What Is a Herniated Disc?
Many patients with back pain, leg pain, or weakness of the lower extremity muscles are diagnosed with a herniated disc, or rupture of the intervertebral disc of the spine. When this occurs, the cushion that sits between the spinal vertebra is pushed outside its normal position. A herniated disc would not be a problem so often if it weren’t for the spinal nerves that are very close to the edge of the intervertebral disc.
The intervertebral disc is a soft cushion that becomes more rigid with age. In a young individual, the disc is soft and elastic, but like so many other structures in the body (such as tendons and ligaments), as we age, the disc looses its elasticity and is more vulnerable to injury. In fact, even in individuals as young as 30, a MRI shows evidence of disc deterioration in about 30% of people.
When a herniated disc bulges out from between the vertebrae, the spinal nerves and spinal cord can become pinched and/or irritated. The material in the central part of the disc called the nucleus can cause irritation or inflammation of tissue when extruded from the disc. Often, the primary source of pain is from this inflammation and not from compression. There is normally a little extra space around the spinal cord and spinal nerves, but if enough of the herniated disc is pushed out of place, these structures may be compressed. Significant compression of nerves generally causes true numbness, muscle weakness, loss of reflexes which indicates that the nerves are damaged. Compression alone may not cause any pain at all.
What causes symptoms
of a herniated disc?
When the herniated disc ruptures and pushes out, the nerves may become trapped. A herniated disc may occur suddenly in an event such as a fall or an accident, or may occur gradually with repetitive straining of the lumbar spine. When a herniated disc occurs, the space for the nerve is diminished and irritation of the nerve results.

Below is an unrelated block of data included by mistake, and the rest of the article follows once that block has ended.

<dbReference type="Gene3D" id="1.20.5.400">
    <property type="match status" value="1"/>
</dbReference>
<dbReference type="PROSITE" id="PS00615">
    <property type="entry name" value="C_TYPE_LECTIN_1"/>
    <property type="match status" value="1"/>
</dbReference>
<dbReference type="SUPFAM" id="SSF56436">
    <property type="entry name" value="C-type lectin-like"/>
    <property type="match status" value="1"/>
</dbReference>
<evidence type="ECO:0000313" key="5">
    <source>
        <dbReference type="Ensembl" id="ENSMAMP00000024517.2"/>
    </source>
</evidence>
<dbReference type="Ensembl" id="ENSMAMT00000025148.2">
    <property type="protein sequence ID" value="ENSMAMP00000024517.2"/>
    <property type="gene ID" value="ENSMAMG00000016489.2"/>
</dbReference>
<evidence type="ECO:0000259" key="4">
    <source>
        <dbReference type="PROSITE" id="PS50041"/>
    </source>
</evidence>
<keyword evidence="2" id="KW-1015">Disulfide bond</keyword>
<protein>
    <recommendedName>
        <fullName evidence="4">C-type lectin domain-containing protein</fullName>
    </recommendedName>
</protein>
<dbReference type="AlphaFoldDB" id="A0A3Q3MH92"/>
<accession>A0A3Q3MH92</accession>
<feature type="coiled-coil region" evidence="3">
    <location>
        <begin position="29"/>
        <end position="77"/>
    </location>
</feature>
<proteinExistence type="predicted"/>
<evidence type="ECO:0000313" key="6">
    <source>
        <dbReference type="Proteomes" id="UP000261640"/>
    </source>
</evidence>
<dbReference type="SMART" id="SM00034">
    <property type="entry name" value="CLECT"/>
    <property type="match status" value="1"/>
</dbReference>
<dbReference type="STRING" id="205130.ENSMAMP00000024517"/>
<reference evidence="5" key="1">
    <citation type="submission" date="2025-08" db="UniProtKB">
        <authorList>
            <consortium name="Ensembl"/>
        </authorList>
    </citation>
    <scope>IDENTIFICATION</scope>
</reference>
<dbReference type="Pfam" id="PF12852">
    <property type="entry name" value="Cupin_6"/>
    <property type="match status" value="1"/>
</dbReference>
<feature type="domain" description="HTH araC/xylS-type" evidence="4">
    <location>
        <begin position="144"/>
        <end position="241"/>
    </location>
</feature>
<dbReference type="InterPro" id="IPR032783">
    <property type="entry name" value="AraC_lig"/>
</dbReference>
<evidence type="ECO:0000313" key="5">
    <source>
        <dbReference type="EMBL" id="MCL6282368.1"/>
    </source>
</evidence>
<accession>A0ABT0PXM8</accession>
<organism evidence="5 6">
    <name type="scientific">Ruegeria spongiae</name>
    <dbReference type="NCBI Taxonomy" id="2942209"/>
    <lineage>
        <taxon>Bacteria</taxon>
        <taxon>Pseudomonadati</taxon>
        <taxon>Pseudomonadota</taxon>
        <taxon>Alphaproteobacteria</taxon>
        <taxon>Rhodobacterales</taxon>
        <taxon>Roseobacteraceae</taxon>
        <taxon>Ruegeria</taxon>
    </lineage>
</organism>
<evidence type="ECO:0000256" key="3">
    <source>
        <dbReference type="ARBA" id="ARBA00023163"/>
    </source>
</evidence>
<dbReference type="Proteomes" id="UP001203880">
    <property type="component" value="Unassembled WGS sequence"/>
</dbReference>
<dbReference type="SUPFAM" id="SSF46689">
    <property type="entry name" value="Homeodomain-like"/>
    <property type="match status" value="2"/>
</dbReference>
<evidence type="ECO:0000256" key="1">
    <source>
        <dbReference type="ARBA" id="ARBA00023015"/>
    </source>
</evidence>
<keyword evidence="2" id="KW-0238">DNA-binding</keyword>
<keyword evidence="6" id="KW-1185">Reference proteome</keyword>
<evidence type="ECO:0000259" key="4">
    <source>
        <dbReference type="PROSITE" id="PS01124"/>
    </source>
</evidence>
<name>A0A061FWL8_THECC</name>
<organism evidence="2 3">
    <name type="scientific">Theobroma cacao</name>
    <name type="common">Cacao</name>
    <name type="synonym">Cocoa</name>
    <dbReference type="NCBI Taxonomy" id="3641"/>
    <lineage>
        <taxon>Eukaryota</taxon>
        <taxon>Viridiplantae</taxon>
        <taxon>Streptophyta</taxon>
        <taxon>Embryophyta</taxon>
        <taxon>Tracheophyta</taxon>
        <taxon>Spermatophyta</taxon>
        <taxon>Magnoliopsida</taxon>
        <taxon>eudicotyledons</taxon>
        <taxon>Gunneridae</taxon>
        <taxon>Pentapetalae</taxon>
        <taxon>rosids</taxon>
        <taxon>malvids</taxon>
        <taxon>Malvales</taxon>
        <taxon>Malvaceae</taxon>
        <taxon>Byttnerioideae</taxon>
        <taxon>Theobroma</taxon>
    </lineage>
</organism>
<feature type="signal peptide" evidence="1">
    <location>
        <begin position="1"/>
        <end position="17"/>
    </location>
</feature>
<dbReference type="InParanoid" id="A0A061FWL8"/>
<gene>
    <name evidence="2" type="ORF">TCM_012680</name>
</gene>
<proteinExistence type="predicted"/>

Common symptoms of
a herniated disc include
Paresthesias (tingling, numbness, or pins and needles)
Bowel or Bladder Problems
All of these symptoms are due to the irritation of the nerve from the herniated disc. By interfering with the pathway by which signals are sent from your brain out to your extremities and back to the brain, all of these symptoms can be caused by a herniated disc pressing against the spinal nerves.
How is the diagnosis
of a herniated disc made?
Most often, your physician can make the diagnosis of a herniated disc by physical examination. By testing sensation, muscle strength, and reflexes, your physician can often establish the diagnosis of a herniated disc.
A MRI is commonly used to aid in making the diagnosis of a herniated disc. It is very important that patients understand that the MRI is only useful when used in conjunction with examination findings. It is normal for a MRI of the lumbar spine to have “abnormalities,” especially as people age. Patients in their 20s may begin to have signs of disc wear, and this type of wear would be expected on MRIs of patients in their 40s and 50s. This is the reason that your physician may not be concerned with some MRI findings noted by the radiologist.
Making the diagnosis of a herniated disc, and coming up with a treatment plan depends on the symptoms experienced by the patient, the physical examination findings, and the x-ray and MRI results. Only once this information is put together can a reasonable treatment plan be considered.